IDF: Breakthrough in Fogel slayings expected

Troops detain more suspects as Palestinian villagers complain of abuse by soldiers, say over 100 residents detained since Itamar murders.

By
April 11, 2011 23:23
1 minute read.
IDF soldiers close off Itamar junction

Soldiers at Itamar settlement 311. (photo credit: REUTERS/Nir Elias)

 
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A breakthrough is expected in the investigation of the Itamar killings as the IDF continues to arrest suspects from the Palestinian village of Awarta, which remains under a military curfew.

On Sunday, the IDF swept into the village and arrested over a dozen additional suspects in the brutal knife slayings of Udi and Ruth Fogel and their three children, including a three-month-old baby girl.

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According to Palestinians, over 100 residents of Awarta have been detained by the IDF and the Shin Bet (Israel Security Agency) since the Fogel murders. The Palestinian Authority has called the arrests “incessant abuse campaigns held by the Israeli occupation army against the people of the Awarta village.” The Shin Bet has taken fingerprints from detainees, as well as DNA samples. Fifty men remain in custody.

Late Monday night, as he spoke with The Jerusalem Post by telephone, Awarta resident Jamal Kawarik said a helicopter was circling overhead and that soldiers were in the streets, including near his residence.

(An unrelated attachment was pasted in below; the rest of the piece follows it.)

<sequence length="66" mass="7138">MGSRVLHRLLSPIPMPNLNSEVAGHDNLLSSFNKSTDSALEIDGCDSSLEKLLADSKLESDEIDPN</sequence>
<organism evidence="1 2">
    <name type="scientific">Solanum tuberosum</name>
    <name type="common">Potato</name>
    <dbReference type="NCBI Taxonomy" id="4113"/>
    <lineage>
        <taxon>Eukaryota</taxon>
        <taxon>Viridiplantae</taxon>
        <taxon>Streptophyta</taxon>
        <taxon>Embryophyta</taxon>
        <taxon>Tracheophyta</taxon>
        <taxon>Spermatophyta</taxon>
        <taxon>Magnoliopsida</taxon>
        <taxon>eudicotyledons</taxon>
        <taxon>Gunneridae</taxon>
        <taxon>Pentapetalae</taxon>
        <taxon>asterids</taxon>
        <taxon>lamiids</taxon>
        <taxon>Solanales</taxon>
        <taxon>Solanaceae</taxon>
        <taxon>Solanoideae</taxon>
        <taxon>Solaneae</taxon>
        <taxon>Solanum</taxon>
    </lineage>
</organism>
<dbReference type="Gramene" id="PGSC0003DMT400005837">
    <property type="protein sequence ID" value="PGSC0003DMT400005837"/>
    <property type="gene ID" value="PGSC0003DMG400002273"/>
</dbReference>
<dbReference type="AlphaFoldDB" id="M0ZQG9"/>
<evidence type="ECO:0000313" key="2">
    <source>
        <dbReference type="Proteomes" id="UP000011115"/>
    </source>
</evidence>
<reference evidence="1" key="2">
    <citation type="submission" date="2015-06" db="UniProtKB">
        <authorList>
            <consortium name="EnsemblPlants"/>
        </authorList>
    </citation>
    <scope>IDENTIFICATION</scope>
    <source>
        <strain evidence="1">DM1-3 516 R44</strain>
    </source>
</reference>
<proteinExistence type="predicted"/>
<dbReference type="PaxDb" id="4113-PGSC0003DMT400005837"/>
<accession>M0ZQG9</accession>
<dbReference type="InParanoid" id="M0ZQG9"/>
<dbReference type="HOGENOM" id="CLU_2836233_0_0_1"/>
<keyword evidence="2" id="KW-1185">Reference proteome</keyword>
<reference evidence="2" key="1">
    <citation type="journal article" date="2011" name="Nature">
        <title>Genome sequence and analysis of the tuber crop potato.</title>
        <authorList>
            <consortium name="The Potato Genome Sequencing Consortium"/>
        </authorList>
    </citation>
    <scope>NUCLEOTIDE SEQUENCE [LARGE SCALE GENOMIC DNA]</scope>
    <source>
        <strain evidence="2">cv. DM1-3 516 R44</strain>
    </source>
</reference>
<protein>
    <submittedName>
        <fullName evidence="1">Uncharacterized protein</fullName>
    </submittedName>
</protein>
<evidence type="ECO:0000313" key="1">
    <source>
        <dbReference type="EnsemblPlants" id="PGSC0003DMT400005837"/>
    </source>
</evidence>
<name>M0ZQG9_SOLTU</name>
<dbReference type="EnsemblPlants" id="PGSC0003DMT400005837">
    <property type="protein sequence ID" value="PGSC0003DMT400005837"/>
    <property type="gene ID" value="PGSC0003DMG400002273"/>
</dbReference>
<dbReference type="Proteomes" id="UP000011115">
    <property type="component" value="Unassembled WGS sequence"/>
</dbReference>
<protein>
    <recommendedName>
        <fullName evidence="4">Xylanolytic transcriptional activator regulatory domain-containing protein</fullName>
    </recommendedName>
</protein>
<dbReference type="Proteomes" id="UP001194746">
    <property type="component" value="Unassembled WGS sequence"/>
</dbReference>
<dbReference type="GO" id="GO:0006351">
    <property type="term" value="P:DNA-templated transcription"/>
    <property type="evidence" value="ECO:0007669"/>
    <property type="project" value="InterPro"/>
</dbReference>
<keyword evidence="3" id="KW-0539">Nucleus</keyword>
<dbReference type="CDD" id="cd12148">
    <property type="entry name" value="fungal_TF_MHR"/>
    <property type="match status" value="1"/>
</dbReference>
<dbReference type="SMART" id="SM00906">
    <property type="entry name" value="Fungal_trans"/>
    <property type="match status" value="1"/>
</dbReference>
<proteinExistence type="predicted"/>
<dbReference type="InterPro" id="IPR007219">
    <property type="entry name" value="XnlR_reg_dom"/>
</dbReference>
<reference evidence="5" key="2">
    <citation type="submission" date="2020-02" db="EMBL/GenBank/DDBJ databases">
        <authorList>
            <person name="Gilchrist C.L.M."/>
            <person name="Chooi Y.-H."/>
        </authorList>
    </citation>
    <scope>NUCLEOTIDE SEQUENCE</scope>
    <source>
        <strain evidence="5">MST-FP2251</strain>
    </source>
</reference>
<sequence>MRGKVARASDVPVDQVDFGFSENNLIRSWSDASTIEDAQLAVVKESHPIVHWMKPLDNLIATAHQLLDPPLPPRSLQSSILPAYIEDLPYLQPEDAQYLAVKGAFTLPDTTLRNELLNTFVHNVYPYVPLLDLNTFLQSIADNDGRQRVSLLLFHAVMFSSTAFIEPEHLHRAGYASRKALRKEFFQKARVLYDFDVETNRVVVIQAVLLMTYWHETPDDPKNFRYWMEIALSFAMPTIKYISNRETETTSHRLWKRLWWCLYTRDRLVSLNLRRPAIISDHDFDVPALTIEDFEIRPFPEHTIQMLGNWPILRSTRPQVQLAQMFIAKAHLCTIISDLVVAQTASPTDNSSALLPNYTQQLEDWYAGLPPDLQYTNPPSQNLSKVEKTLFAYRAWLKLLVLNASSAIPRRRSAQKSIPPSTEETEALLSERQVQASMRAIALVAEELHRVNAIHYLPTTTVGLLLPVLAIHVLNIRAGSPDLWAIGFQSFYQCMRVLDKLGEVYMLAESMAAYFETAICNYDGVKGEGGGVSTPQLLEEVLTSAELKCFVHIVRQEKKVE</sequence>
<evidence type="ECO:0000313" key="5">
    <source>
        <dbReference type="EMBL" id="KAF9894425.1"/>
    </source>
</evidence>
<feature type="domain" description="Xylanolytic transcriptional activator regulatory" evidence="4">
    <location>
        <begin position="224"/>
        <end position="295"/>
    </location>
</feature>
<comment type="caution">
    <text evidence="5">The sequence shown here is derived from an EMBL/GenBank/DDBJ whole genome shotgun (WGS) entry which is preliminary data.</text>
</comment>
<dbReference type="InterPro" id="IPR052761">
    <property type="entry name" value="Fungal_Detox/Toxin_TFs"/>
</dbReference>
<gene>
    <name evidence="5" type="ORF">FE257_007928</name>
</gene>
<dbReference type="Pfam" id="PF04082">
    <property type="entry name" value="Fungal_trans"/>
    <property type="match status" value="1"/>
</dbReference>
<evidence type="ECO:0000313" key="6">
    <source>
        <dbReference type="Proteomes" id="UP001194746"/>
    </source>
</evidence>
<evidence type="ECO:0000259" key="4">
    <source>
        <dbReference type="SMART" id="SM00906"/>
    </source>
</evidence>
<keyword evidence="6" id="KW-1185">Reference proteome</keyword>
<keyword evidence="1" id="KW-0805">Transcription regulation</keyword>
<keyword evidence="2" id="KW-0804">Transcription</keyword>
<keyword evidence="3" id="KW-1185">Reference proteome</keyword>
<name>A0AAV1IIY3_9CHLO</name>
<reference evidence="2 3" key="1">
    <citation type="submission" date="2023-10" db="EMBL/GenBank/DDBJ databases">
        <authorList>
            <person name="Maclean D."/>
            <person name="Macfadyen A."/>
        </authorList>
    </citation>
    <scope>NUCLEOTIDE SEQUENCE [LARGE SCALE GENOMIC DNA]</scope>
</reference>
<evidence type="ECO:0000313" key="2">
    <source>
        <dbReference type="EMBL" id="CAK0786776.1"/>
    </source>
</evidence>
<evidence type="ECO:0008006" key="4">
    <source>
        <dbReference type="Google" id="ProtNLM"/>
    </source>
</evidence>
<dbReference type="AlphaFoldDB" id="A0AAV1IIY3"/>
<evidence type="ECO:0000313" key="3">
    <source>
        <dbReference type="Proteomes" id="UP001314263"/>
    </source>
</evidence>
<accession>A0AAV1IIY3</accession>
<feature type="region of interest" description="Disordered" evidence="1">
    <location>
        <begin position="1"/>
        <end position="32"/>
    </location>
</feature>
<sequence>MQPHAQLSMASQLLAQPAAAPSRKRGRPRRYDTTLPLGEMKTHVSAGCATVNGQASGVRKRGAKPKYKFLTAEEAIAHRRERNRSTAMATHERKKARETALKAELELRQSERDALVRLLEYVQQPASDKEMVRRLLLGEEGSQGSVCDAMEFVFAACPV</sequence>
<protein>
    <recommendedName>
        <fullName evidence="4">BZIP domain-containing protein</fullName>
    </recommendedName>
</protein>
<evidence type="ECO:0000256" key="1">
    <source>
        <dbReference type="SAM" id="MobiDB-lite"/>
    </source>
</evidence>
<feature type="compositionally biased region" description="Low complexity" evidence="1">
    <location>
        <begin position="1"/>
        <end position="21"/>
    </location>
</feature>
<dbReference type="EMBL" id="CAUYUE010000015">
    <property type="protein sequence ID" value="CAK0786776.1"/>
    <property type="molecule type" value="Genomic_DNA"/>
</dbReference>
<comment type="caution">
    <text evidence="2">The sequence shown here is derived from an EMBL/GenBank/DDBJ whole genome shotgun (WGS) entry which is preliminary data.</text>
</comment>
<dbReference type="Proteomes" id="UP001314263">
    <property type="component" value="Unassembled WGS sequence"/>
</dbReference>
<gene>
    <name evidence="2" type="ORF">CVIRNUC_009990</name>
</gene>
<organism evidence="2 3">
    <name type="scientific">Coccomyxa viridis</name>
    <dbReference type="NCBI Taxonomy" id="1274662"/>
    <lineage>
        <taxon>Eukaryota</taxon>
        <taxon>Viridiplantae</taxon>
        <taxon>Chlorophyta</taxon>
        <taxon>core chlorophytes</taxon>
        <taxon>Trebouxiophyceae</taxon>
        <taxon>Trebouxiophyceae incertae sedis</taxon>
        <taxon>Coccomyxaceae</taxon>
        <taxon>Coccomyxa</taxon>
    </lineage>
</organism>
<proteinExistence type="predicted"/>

“Here,” Kawarik said. “I’m holding up the phone so you can hear the sound of the helicopter.”

He added that since the killing, the entire village has lived in fear. “We are not sleeping or eating well,” he said.



Earlier in the month, Kawarik and his wife were taken in for questioning but then released.

“Thank God nothing happened,” he said.

On Sunday morning, he said, the IDF entered the village at 4 a.m. and ransacked a number of homes.

“They threw everything on the floor,” he told the Post. “The oil, the rice, the salt, the sugar, the flour – and they mixed it together as if it was in a mixing bowl. It got on everything – the sofa, the clothes.”

On Sunday, residents of Itamar marked the shloshim, or 30 days since the killings, and laid a cornerstone for a new study hall at the yeshiva where Udi taught before he was killed.

Shots were fired at an Israeli vehicle near Karnei Shomron on Monday night, but no one was hurt, Israel Radio reported.


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